With my Mennonite roots I too struggle with killing for survival. My great grandfather in the Ukraine was lined up with the rest of the men in the Mennonite village and shot by the rebels that had been released from the prisons.

    As a Canadian our armaments are much more restricted and there are a lot fewer guns around. This will get interesting.

    One good thing though -- this life is only temporary and a test for the next, much better one.

    1. How are you at making a trap or snare? Just a thought. OG

  2. 80% of City folks, 50% of Suburbia and 30% as you get out into the rural areas. Humans are a remarkably resilient animal. Normalcy Bias will kill most of the tamer citiots and suburbanites, they'll die of diseases and violence in large numbers early on. Out in the country we are used to helping each other on a regular basis, so the workings are already in place and we know who has what and who knows how. It won't be easy, but its doable.

  3. I'd say a lot of the people in our cohort, that is folks 60 or older who have been preppers, probably just built up stores of staple foods, guns and ammo and other supplies, that will end up being taken by whatever Thugs made it through the gauntlet coming out of the cities and exurbs.

    Even with a safe full of guns and ammo, with a disabled wife, we would be hard pressed to defend our home and property against a determined group of attackers. Especially since our cabin is surrounded by trees and underbrush.

    If I had enough warning, I suppose I could load up all our supplies, guns and ammo and run up to my late brother's lake house. I'd have to cut the lock at the gate for the four mile drive on 4WD trail to get to the enclave of 12 other houses, all solar powered. Only other way to the property is by boat. I know at least three of the other home owners up there.

  4. Not only people who are wsilling to work...but those who are wil;ling to fight to keep what is theirs.

    Firstly will be a massive die off as those who have no skills and/or are dependent on cheap, easy energy to survive find out that they are toast. As you said, NY and Phoenix. Plus a lot of other folks.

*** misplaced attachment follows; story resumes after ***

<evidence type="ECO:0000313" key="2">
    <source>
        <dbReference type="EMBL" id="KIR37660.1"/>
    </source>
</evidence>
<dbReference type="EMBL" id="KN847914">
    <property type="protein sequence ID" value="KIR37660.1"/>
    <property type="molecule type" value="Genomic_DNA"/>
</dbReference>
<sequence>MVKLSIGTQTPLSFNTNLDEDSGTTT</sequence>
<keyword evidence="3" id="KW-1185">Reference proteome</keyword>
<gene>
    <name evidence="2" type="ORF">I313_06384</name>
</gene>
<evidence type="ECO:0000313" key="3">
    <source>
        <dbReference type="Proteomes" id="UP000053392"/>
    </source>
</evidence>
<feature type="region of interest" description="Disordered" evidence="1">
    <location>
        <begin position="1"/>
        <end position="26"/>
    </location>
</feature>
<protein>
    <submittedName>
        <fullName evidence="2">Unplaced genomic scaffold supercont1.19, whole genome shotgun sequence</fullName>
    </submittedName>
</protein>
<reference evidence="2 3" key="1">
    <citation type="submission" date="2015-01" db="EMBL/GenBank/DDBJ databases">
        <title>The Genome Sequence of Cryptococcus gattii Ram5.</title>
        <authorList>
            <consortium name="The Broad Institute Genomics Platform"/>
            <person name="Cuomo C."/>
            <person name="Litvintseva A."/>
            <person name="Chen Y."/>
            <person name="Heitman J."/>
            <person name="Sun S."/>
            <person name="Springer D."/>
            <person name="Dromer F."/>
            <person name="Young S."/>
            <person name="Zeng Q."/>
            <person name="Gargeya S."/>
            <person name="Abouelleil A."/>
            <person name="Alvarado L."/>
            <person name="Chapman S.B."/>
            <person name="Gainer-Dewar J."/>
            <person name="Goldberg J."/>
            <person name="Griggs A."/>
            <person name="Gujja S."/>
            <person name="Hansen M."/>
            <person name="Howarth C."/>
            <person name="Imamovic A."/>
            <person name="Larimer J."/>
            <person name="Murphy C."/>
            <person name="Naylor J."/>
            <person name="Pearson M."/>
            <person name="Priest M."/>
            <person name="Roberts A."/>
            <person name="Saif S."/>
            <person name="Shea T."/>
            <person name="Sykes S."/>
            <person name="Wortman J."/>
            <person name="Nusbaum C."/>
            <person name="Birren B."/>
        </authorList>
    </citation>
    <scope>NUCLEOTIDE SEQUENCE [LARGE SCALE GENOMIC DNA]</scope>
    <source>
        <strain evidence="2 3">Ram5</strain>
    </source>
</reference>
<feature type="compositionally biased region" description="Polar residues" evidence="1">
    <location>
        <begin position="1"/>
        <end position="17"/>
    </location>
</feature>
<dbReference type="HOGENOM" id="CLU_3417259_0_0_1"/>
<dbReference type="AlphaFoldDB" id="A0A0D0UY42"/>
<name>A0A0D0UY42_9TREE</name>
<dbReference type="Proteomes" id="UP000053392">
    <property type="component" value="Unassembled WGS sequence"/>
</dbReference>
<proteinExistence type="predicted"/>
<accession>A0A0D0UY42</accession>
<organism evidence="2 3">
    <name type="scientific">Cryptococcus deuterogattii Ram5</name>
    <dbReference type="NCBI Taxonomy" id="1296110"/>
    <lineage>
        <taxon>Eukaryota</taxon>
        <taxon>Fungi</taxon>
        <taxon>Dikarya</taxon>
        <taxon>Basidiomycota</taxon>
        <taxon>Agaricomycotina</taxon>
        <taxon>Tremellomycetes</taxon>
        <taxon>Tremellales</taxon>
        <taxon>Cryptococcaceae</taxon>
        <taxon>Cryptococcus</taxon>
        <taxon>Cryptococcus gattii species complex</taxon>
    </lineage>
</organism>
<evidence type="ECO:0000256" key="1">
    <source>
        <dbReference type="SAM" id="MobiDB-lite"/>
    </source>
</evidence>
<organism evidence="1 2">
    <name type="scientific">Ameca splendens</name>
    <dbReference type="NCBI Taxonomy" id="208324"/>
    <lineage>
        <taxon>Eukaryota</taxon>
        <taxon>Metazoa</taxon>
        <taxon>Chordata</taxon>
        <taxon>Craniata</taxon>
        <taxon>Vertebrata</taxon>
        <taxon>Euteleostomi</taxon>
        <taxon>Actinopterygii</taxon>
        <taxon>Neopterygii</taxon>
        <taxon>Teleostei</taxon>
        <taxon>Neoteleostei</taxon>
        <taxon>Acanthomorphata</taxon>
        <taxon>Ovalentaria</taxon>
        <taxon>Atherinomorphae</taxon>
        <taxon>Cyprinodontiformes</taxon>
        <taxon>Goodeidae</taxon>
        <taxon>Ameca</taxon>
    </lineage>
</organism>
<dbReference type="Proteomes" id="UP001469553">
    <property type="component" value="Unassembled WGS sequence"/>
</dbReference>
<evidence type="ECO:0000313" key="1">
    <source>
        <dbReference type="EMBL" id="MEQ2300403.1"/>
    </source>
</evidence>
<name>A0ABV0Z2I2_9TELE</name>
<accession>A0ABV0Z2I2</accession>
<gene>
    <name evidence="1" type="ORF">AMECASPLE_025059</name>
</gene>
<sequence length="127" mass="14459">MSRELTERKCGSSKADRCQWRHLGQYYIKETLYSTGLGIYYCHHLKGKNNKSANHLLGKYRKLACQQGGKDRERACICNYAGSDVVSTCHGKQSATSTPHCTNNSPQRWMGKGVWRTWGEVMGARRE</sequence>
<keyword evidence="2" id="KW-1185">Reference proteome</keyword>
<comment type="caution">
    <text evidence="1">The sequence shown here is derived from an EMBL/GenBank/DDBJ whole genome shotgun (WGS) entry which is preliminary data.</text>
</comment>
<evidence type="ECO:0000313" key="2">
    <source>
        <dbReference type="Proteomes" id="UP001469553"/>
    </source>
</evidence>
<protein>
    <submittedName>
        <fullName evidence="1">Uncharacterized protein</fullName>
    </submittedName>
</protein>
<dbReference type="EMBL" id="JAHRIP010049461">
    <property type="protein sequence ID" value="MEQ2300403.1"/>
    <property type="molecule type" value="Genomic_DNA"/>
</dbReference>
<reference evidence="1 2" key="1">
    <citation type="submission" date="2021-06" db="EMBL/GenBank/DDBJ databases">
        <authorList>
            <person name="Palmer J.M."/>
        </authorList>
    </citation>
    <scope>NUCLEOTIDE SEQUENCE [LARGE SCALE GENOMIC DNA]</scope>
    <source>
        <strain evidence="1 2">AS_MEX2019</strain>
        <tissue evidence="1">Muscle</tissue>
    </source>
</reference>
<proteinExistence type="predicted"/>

THen those who can adapt...the rest will die quickly.
    THen of those that are left, those that can either fight, or those that are worth fighting FOR.....Due to knowledge or skills or fertility.

    I think your 5% is too high, personally.

  5. "General Infantry and Marines."

    This made me smile. On last seasons Gold Rush there were a bunch of Army types who were absolutely useless. Much loud congratulation of the half-wit who came up with the astonishing act of creatively of taking washers from a truck in scrap file to replace ones they'd lost. Their first priority on day one was building rails around every raised platform because that's what OHSA demanded.

  6. People with a knowledge of 19th Century food production, from growing and gathering to preservation, would be a must and the neighbors of those people would have to protect and assist them. And there are very few those people around and most of us are old. The second and third year would be the time when long-term survival of the family/community would be determined. ---ken

    1. Maybe you don't own a few acres to plant, but recognizing materials from LOCAL SOURCES AND HOW TO USE THEM will become vital information for long term survival. Both for food and medicinal purposes. These materials shouldbe studied with copious field notes made now.

  7. Skills, health and willingness will be a major factor in who survives and who doesn't but plain old fashioned luck will have a vote.....and a BIG vote at that.